By Wendy Booher
An athlete who has achieved as much as Julien Absalon has, such as three world championship titles and almost too many national titles to count - not to mention the Olympic gold medal - commands a degree of respect that's difficult to bestow upon someone so upbeat and downright approachable.
Absalon has just one week to go until the World Mountain Bike Championships, when he will take aim at a fourth, consecutive world title. With nods to his competition, he revealed a bit of how he will defend the Olympic gold medal in Beijing.
The audacity to think that it is possible to turn a 45-minute interview into an exposé of an entire career must seem laughable - if not highly irritating - to a pro racer like Julien Absalon. Often forced to speak a language that is not his own and answer the usual battery of questions relating to his multiple championship titles (for which most answers can be found online), the 27 year-old Absalon searches for words with which he feels comfortable and tends to grow uneasy as questioning plods onward.
No doubt like many other athletes, Absalon may regard interviews as perhaps one of the burdens to being a pro. However, bring up the Olympic gold medal that Absalon brought home from Athens three years ago, and he responds with a brilliance beyond compare. Only two other men own gold medals for the Olympic cross-country event and the rarity of that distinguish Absalon even more. To really capture an impression of Absalon though, watch him race; for only then does his persona become quintessentially clear.
Where others gingerly roll down a steep, scree-carpeted descent, Absalon locks his brakes and "skis" down using his rear wheel as a rudder for balance and stability. With only two chainrings, he's built up enough power by training in the rugged, mountainous region in the northeast of France to outsprint and outkick the competition nearly every time. His skill at appraising a course in order to pick out the best line yields a riding style iconic in its smoothness and feigned effortlessness. What you won't see is his mental prowess that - combined with his physical strength and technical acumen - most often delivers Absalon over the finish line in first place.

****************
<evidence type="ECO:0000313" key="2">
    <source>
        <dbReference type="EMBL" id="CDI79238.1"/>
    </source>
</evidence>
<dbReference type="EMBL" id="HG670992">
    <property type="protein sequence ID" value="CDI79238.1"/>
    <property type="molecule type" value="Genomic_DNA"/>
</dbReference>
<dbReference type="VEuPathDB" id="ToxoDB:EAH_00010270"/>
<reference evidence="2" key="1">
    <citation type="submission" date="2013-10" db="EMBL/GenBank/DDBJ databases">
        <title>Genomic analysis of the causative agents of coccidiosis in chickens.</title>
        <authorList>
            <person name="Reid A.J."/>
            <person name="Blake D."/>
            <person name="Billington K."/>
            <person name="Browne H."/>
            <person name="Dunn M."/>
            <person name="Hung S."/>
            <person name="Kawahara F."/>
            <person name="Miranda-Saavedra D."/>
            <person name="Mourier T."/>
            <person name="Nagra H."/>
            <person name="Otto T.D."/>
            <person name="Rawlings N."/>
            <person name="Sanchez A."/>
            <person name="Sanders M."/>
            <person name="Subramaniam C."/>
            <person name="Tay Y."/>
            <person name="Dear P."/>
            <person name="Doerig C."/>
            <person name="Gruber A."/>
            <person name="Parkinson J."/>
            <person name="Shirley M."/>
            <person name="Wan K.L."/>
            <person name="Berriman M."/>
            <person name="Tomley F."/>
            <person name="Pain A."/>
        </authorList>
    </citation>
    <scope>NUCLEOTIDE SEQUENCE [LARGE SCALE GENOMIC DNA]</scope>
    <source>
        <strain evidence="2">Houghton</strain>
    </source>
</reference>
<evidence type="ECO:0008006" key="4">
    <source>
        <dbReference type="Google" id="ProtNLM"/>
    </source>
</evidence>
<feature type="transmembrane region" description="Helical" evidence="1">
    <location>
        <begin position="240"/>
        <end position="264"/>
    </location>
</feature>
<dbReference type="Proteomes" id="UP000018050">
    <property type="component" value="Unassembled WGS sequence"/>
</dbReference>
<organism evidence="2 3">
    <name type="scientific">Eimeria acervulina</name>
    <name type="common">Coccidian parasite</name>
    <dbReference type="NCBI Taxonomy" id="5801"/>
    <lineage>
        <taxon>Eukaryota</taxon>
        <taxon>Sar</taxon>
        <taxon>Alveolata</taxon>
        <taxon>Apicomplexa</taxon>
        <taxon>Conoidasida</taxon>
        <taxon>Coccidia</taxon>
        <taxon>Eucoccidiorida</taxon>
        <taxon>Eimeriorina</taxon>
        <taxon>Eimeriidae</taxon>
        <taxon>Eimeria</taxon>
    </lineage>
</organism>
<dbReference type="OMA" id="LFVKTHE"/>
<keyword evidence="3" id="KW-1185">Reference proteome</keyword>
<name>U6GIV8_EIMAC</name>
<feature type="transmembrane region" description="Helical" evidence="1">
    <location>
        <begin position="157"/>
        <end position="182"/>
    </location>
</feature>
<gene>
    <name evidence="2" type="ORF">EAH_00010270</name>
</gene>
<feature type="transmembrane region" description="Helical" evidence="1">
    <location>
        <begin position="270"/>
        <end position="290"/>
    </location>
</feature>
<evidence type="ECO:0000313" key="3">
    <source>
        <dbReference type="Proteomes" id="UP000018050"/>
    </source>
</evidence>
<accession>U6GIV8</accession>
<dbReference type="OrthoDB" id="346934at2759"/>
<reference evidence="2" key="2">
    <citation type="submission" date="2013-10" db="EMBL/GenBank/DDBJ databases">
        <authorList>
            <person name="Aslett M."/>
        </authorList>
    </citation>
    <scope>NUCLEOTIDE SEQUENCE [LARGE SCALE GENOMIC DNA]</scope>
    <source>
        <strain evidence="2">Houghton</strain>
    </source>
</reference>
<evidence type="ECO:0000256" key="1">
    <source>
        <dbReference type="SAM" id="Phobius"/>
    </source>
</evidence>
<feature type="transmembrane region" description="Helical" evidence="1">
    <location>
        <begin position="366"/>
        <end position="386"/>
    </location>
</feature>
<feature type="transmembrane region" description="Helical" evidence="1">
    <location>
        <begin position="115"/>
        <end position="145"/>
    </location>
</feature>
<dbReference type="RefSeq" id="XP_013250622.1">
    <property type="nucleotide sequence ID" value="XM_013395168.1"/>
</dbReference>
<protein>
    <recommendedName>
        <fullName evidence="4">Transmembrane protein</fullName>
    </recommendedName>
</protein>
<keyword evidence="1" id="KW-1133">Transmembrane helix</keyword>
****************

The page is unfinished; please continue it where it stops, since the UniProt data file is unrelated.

"I think that at a high level of competition, mental training is important," explained Absalon. "I think it makes a difference because all the riders are similar physically, but it's the mind that makes the difference. When you want to win, you are able to push more and when you are able to push the limits, you will go faster than the others."
He will need his troika of talents to operate at 100 percent both this weekend, when the final round of the Swisspower Cup takes place near Basel, Switzerland, and next weekend at the World Mountain Bike Championships at Fort William, Scotland. The most celebrated names in mountain bike racing are expected to race in Switzerland, which will be sort of a warm-up before the championship race the following week. Absalon's main goal for the 2007 season is to defend his world champion title for a fourth time and if all goes well in Switzerland, then he will be more ready than ever to face the competition in Scotland.
To read the complete interview, click here.